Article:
By Megan Tackett
Sopris Sun Staff
Prosecutors asked Pitkin County Deputy Parichat Robles outright why she didn’t shoot the fleeing suspects who had jumped from a RFTA bus emergency exit near Basalt during her trial testimony Monday.
“I wasn’t going to shoot somebody that wasn’t a threat to me,” Robles said flatly.
Nicholas Ameral, 20, pleaded guilty to felony aggravated robbery with an armed confederate in July. He was on a downvalley Roaring Fork Transportation Authority bus on Feb. 21 last year, five days after robbing the Valero gas station in the Carbondale Cowen Center. Ameral received a six-year prison sentence; his alleged accomplice was his cousin, Benjamin Weeks, 20.
Weeks, who has pleaded not guilty, is currently facing four felony counts of aggravated robbery and two felony counts of menacing in what is scheduled to be a 10-day trial, through Jan. 17. After going through the process in Colorado, he will be extradited to Las Vegas, where he is wanted for first-degree murder.
Weeks and Ameral evaded arrest when police pulled over the bus near Holland Hills by fleeing on foot, kicking off what would become a dramatic two-day manhunt.
Owen O’Farrell, who was driving the bus that day, first realized something was amiss when he noticed a police cruiser was following him, he said during his testimony. “Being a 10-year bus driver, you always notice when police cars are following you,” he said. Shortly thereafter, his dispatcher contacted him via radio and instructed him to answer his cell phone when it rang despite RFTA’s strict protocol against employees using their cell phones while on duty.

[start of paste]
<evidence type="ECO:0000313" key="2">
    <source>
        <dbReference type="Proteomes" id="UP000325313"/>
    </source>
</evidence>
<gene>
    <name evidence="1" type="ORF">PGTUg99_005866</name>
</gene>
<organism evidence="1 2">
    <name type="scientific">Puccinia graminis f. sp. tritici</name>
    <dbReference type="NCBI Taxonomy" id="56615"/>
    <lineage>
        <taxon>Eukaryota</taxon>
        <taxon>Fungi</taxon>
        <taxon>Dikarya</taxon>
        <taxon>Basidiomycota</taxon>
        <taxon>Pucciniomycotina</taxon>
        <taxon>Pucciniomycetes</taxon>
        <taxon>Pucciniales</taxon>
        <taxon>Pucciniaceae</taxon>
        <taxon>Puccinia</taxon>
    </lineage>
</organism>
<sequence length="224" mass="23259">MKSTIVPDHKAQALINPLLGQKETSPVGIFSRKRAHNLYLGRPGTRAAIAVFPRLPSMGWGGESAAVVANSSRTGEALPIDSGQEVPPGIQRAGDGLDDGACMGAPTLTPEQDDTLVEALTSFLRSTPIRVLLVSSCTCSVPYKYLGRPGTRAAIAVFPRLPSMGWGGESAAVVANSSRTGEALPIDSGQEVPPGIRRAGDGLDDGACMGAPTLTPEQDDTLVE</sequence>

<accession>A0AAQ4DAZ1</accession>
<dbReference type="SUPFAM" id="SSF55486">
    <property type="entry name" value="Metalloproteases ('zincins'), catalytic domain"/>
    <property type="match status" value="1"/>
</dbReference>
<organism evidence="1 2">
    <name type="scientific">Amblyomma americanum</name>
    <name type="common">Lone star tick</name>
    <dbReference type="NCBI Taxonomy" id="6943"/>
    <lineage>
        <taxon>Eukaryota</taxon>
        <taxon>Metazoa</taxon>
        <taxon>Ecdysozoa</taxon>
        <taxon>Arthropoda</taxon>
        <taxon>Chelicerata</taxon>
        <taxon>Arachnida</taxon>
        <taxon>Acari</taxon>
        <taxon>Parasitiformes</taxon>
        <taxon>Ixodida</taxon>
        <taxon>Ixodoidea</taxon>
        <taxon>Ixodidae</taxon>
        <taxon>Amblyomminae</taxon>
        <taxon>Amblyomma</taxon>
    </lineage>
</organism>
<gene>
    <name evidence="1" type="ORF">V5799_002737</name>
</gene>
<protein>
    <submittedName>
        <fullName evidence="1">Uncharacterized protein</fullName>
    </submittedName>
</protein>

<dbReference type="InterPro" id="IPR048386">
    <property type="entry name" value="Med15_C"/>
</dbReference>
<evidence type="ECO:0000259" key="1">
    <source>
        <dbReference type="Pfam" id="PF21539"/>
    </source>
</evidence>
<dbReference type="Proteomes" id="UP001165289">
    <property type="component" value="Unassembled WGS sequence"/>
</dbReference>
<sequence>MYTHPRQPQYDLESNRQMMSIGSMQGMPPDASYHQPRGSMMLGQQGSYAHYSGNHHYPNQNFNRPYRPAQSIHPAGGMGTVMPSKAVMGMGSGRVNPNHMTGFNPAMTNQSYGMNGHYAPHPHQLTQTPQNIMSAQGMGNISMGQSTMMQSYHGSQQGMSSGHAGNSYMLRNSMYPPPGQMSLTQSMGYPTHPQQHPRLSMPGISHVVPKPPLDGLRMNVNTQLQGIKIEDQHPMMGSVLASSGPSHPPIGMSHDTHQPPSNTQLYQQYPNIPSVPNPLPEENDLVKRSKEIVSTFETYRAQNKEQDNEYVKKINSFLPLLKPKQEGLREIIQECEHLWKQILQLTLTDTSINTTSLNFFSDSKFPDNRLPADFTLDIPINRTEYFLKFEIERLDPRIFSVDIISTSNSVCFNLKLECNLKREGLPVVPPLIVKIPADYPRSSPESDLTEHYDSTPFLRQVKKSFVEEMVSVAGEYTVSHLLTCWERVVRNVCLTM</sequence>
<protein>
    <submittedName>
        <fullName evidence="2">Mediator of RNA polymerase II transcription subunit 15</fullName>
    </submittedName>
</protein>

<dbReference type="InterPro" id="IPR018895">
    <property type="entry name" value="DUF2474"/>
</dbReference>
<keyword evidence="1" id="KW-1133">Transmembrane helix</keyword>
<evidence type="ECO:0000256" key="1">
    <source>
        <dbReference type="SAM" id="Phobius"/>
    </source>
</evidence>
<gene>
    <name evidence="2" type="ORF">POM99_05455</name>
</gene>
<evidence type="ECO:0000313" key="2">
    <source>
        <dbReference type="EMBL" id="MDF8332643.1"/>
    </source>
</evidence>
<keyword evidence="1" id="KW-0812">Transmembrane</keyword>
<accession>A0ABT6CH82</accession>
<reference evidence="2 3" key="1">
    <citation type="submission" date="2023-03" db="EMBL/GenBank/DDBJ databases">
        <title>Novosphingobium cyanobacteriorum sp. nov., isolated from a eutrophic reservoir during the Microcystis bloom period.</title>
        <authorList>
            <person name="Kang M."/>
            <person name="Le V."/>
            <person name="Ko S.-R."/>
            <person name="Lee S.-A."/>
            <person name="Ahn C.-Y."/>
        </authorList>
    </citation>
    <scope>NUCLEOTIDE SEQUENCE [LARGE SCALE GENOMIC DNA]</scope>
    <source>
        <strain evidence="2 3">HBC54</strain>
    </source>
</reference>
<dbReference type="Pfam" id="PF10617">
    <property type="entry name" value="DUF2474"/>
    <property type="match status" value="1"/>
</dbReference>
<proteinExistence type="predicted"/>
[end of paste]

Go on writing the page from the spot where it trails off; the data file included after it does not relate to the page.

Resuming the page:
Less than a minute later, he estimated, a Pitkin County dispatcher called his personal cell and informed him that two criminal suspects were riding the bus and that he should ignore any stop requests while police organized a response.
O’Farrell, now with at least a dozen police cruisers in his rear view mirror, he said, received a second phone call to his personal cell phone to inform him that he was going to be pulled over. When he stopped, there was some commotion from other concerned passengers, and that’s when the two men jumped out of the emergency window exit.
“I breathed a sigh of relief,” O’Farrell said about their departure. “My concern was that there was going to be a hostage taken, since I’d heard that there was an armed robbery that they were suspected in.”
While Ameral and Weeks fled the scene into the woods uphill of the Roaring Fork Club, one of the passengers found and turned in Ameral’s wallet, which had been left on the bus.
“The officer showed amazing restraint, I thought,” O’Farrell said of Deputy Robles, the officer with a shot on one of the men. “I heard them yell three or four times to stop, and [Ameral and Weeks] didn’t. [The officers] were very well trained, I thought.”
Police set up several search and containment operations that included a K-9 unit and drone, but those efforts proved unsuccessful, as arrests weren’t made until the following night on Feb. 22.
Benjamin Sydoryk, 22, originally opted to invoke his Fifth Amendment right against self incrimination while the jury was dismissed for lunch. When the prosecution offered him immunity in exchange for a full testimony, however, he agreed.
Sydoryk, who lived in the Upper Woodbridge complex in Snowmass Village last February, housed Ameral and Weeks for several nights immediately after the robbery — of which Sydoryk had no knowledge, he said during his testimony. He had met Ameral at a skatepark several years ago, considered Ameral a friend. The two lost touch until Ameral called on Feb. 17 looking to “hang out,” Sydoryk said. Ameral and Weeks stayed at his residence until the morning of Feb. 21, when Sydoryk learned through a Facebook article that had published both suspects’ photographs that the two were wanted by the police.